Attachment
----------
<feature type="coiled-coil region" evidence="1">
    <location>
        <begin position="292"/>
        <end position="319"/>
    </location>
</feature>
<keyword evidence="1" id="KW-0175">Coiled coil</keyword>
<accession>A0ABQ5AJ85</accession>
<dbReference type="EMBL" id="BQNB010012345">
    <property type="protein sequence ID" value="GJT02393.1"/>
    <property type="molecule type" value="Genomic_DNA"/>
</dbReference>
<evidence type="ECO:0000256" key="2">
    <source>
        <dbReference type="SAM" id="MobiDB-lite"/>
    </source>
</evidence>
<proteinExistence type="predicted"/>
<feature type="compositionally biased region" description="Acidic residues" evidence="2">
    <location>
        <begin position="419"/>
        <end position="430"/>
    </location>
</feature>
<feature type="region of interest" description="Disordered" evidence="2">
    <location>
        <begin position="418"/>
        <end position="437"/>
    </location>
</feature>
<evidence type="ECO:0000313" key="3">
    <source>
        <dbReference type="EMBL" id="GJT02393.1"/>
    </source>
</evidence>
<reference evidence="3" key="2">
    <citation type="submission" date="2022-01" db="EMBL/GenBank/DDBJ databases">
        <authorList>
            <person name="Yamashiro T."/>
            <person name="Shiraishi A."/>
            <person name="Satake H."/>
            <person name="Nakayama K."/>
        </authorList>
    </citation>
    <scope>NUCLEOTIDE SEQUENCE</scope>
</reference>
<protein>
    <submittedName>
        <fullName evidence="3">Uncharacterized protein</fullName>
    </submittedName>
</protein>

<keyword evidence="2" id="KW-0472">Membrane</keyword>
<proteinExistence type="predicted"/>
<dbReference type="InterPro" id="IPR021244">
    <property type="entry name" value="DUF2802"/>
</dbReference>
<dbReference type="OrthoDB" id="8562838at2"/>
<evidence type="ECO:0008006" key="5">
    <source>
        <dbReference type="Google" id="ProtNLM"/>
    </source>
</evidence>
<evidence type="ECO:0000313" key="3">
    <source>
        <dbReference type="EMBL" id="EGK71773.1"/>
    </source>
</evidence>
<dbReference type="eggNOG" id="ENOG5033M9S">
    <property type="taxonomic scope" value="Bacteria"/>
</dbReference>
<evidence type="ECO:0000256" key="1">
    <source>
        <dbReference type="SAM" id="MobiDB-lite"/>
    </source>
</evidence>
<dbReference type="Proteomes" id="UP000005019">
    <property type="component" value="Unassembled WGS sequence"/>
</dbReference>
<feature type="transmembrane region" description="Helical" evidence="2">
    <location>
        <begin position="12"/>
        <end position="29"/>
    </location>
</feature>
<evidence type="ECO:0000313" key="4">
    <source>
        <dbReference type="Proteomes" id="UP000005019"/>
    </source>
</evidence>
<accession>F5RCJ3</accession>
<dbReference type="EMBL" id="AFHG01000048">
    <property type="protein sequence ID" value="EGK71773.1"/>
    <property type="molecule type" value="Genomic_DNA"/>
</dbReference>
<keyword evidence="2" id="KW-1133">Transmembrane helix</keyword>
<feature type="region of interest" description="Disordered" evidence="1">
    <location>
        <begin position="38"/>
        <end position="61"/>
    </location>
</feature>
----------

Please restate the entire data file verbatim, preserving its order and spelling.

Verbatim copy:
<feature type="coiled-coil region" evidence="1">
    <location>
        <begin position="292"/>
        <end position="319"/>
    </location>
</feature>
<keyword evidence="1" id="KW-0175">Coiled coil</keyword>
<accession>A0ABQ5AJ85</accession>
<dbReference type="EMBL" id="BQNB010012345">
    <property type="protein sequence ID" value="GJT02393.1"/>
    <property type="molecule type" value="Genomic_DNA"/>
</dbReference>
<evidence type="ECO:0000256" key="2">
    <source>
        <dbReference type="SAM" id="MobiDB-lite"/>
    </source>
</evidence>
<proteinExistence type="predicted"/>
<feature type="compositionally biased region" description="Acidic residues" evidence="2">
    <location>
        <begin position="419"/>
        <end position="430"/>
    </location>
</feature>
<feature type="region of interest" description="Disordered" evidence="2">
    <location>
        <begin position="418"/>
        <end position="437"/>
    </location>
</feature>
<evidence type="ECO:0000313" key="3">
    <source>
        <dbReference type="EMBL" id="GJT02393.1"/>
    </source>
</evidence>
<reference evidence="3" key="2">
    <citation type="submission" date="2022-01" db="EMBL/GenBank/DDBJ databases">
        <authorList>
            <person name="Yamashiro T."/>
            <person name="Shiraishi A."/>
            <person name="Satake H."/>
            <person name="Nakayama K."/>
        </authorList>
    </citation>
    <scope>NUCLEOTIDE SEQUENCE</scope>
</reference>
<protein>
    <submittedName>
        <fullName evidence="3">Uncharacterized protein</fullName>
    </submittedName>
</protein>

<keyword evidence="2" id="KW-0472">Membrane</keyword>
<proteinExistence type="predicted"/>
<dbReference type="InterPro" id="IPR021244">
    <property type="entry name" value="DUF2802"/>
</dbReference>
<dbReference type="OrthoDB" id="8562838at2"/>
<evidence type="ECO:0008006" key="5">
    <source>
        <dbReference type="Google" id="ProtNLM"/>
    </source>
</evidence>
<evidence type="ECO:0000313" key="3">
    <source>
        <dbReference type="EMBL" id="EGK71773.1"/>
    </source>
</evidence>
<dbReference type="eggNOG" id="ENOG5033M9S">
    <property type="taxonomic scope" value="Bacteria"/>
</dbReference>
<evidence type="ECO:0000256" key="1">
    <source>
        <dbReference type="SAM" id="MobiDB-lite"/>
    </source>
</evidence>
<dbReference type="Proteomes" id="UP000005019">
    <property type="component" value="Unassembled WGS sequence"/>
</dbReference>
<feature type="transmembrane region" description="Helical" evidence="2">
    <location>
        <begin position="12"/>
        <end position="29"/>
    </location>
</feature>
<evidence type="ECO:0000313" key="4">
    <source>
        <dbReference type="Proteomes" id="UP000005019"/>
    </source>
</evidence>
<accession>F5RCJ3</accession>
<dbReference type="EMBL" id="AFHG01000048">
    <property type="protein sequence ID" value="EGK71773.1"/>
    <property type="molecule type" value="Genomic_DNA"/>
</dbReference>
<keyword evidence="2" id="KW-1133">Transmembrane helix</keyword>
<feature type="region of interest" description="Disordered" evidence="1">
    <location>
        <begin position="38"/>
        <end position="61"/>
    </location>
</feature>